Panel: The Unequal Costs of Banking in Segregated America
(Housing, Community Development, and Urban Policy)

Saturday, November 10, 2018: 1:30 PM-3:00 PM
8212 - Lobby Level (Marriott Wardman Park)

*Names in bold indicate Presenter

Panel Chairs:  Keith Ernst, Federal Deposit Insurance Corporation
Discussants:  James Carr, Insight Community Economic Development

Racialized Costs of Banking in Segregated America: Evidence from Banks’ Entry-Level Checking Accounts
Jacob William Faber, New York University and Terri Friedline, Kansas University

Holc “Redlining” Maps: The Persistent Structure of Segregation and Economic Inequality
Bruce C. Mitchell, Juan Franco and Jason Richardson, National Community Reinvestment Coalition

The Color of Money: Black Banks and the Racial Wealth Gap
Mehrsa Baradaran, University of Georgia

A growing body of evidence demonstrates that America’s racial geography shapes access to financial services (e.g., banking) with profound implications for our understanding of the mechanisms connecting segregation to economic vulnerability. The “day to day” practices and policies of traditional banking institutions are central to this dynamic of institutional marginalization, as banking institutions provide a gateway for participation in today’s economy and are essential for individuals seeking more complex tools for wealth accumulation. This panel convenes researchers whose data and findings reveal the ways banks’ policies and practices contribute to institutional marginalization and shape economic participation.

The panel's first paper disrupts the perception that banks are juxtaposed from and superior to payday lenders by investigating their relationship along a shared, interdependent continuum of services. Through analyses of an original longitudinal geospatial dataset in five diverse metropolitan statistical areas, the author establishes that banks and payday lenders engage in long-running financial relationships that contribute to differential spatial patterns of openings and closings. These findings offer an inventive perspective into supply and demand mechanisms within neighborhoods. The second paper unveils new evidence on the racialized costs of traditional banking by investigating banks' entry-level checking accounts. Entry-level checking accounts are understudied despite being one of the most widely used banking products. Leveraging novel survey data from a stratified random sample of banks, the authors reveal that banks charge more to open and maintain entry-level checking accounts in neighborhoods and cities with larger black and Latinx populations, net controls for demographic characteristics and the presence of competing financial services. Moreover, bank tellers wield discretionary power in shaping these costs. The third paper uses Home Owners’ Loan Corporation (HOLC) redlining maps to analyze the relationship between neighborhoods’ historic ratings and their present-day social and economic conditions. Interpreting the HOLC maps as evidence of loan officers' discretionary evaluations of mortgage lending risk, the authors find that the lowest ratings disproportionately applied to communities of color have served to deny access to capital that could have been used to improve residents' housing and economic opportunity. While black and minority-owned banks are sometimes believed capable of alleviating the dynamics of institutional marginalization given their commitments to serving communities of color, the final paper challenges this belief by situating these banks within contexts of the broader financial system and segregated economy. The author concludes that wide scale system change is needed to effectively advance black and brown communities' wealth accumulation.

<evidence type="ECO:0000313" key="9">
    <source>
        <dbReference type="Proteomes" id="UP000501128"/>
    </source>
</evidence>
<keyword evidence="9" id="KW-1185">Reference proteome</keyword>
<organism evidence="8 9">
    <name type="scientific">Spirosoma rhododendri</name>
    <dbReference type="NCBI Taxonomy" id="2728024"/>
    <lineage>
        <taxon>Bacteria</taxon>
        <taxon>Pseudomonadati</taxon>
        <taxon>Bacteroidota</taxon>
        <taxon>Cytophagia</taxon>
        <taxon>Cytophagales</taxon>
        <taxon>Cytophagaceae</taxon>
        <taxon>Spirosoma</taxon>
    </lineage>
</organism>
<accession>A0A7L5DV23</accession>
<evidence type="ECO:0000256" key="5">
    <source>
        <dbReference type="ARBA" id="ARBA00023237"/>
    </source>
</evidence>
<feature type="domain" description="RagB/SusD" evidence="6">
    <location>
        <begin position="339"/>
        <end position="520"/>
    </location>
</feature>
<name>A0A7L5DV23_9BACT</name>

The papers in this panel take new vantage points in their investigations of financial services and reveal the unequal costs of banking in segregated America. The findings presented in these papers can be used to generate innovative solutions for reversing policies and practices that contribute to institutional marginalization. Otherwise, as long as financial services remain essential for participating in the economy, the racialized costs of banking will continue to undermine full and dignified participation for communities of color.